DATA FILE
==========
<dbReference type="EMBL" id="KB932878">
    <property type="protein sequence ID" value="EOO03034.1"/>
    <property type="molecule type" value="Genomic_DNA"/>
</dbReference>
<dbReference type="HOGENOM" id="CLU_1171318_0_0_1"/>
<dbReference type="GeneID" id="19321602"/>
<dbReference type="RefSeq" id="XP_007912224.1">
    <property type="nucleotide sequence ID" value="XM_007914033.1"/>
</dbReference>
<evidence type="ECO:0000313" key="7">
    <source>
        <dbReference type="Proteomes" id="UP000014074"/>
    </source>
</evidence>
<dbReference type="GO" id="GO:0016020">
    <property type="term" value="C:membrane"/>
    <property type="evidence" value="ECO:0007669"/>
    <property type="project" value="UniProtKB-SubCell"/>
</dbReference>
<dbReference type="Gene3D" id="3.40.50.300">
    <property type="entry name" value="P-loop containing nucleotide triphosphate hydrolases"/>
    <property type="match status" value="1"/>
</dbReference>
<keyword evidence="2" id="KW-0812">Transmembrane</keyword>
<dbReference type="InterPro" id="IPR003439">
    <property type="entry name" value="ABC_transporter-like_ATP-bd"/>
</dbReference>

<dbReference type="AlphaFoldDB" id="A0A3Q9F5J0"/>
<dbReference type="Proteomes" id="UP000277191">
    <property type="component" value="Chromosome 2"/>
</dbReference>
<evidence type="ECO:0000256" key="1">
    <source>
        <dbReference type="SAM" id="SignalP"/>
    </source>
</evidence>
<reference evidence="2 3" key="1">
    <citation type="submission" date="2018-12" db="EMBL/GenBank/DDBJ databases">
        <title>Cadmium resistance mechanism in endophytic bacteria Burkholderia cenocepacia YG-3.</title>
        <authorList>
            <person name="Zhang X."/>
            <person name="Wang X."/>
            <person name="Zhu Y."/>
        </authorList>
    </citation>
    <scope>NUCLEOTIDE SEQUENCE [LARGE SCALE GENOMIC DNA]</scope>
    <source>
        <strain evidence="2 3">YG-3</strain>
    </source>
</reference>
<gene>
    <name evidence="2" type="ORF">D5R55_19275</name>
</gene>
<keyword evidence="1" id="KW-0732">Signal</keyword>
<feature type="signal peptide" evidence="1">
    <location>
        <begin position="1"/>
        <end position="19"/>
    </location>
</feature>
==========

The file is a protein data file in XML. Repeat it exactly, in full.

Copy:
<dbReference type="EMBL" id="KB932878">
    <property type="protein sequence ID" value="EOO03034.1"/>
    <property type="molecule type" value="Genomic_DNA"/>
</dbReference>
<dbReference type="HOGENOM" id="CLU_1171318_0_0_1"/>
<dbReference type="GeneID" id="19321602"/>
<dbReference type="RefSeq" id="XP_007912224.1">
    <property type="nucleotide sequence ID" value="XM_007914033.1"/>
</dbReference>
<evidence type="ECO:0000313" key="7">
    <source>
        <dbReference type="Proteomes" id="UP000014074"/>
    </source>
</evidence>
<dbReference type="GO" id="GO:0016020">
    <property type="term" value="C:membrane"/>
    <property type="evidence" value="ECO:0007669"/>
    <property type="project" value="UniProtKB-SubCell"/>
</dbReference>
<dbReference type="Gene3D" id="3.40.50.300">
    <property type="entry name" value="P-loop containing nucleotide triphosphate hydrolases"/>
    <property type="match status" value="1"/>
</dbReference>
<keyword evidence="2" id="KW-0812">Transmembrane</keyword>
<dbReference type="InterPro" id="IPR003439">
    <property type="entry name" value="ABC_transporter-like_ATP-bd"/>
</dbReference>

<dbReference type="AlphaFoldDB" id="A0A3Q9F5J0"/>
<dbReference type="Proteomes" id="UP000277191">
    <property type="component" value="Chromosome 2"/>
</dbReference>
<evidence type="ECO:0000256" key="1">
    <source>
        <dbReference type="SAM" id="SignalP"/>
    </source>
</evidence>
<reference evidence="2 3" key="1">
    <citation type="submission" date="2018-12" db="EMBL/GenBank/DDBJ databases">
        <title>Cadmium resistance mechanism in endophytic bacteria Burkholderia cenocepacia YG-3.</title>
        <authorList>
            <person name="Zhang X."/>
            <person name="Wang X."/>
            <person name="Zhu Y."/>
        </authorList>
    </citation>
    <scope>NUCLEOTIDE SEQUENCE [LARGE SCALE GENOMIC DNA]</scope>
    <source>
        <strain evidence="2 3">YG-3</strain>
    </source>
</reference>
<gene>
    <name evidence="2" type="ORF">D5R55_19275</name>
</gene>
<keyword evidence="1" id="KW-0732">Signal</keyword>
<feature type="signal peptide" evidence="1">
    <location>
        <begin position="1"/>
        <end position="19"/>
    </location>
</feature>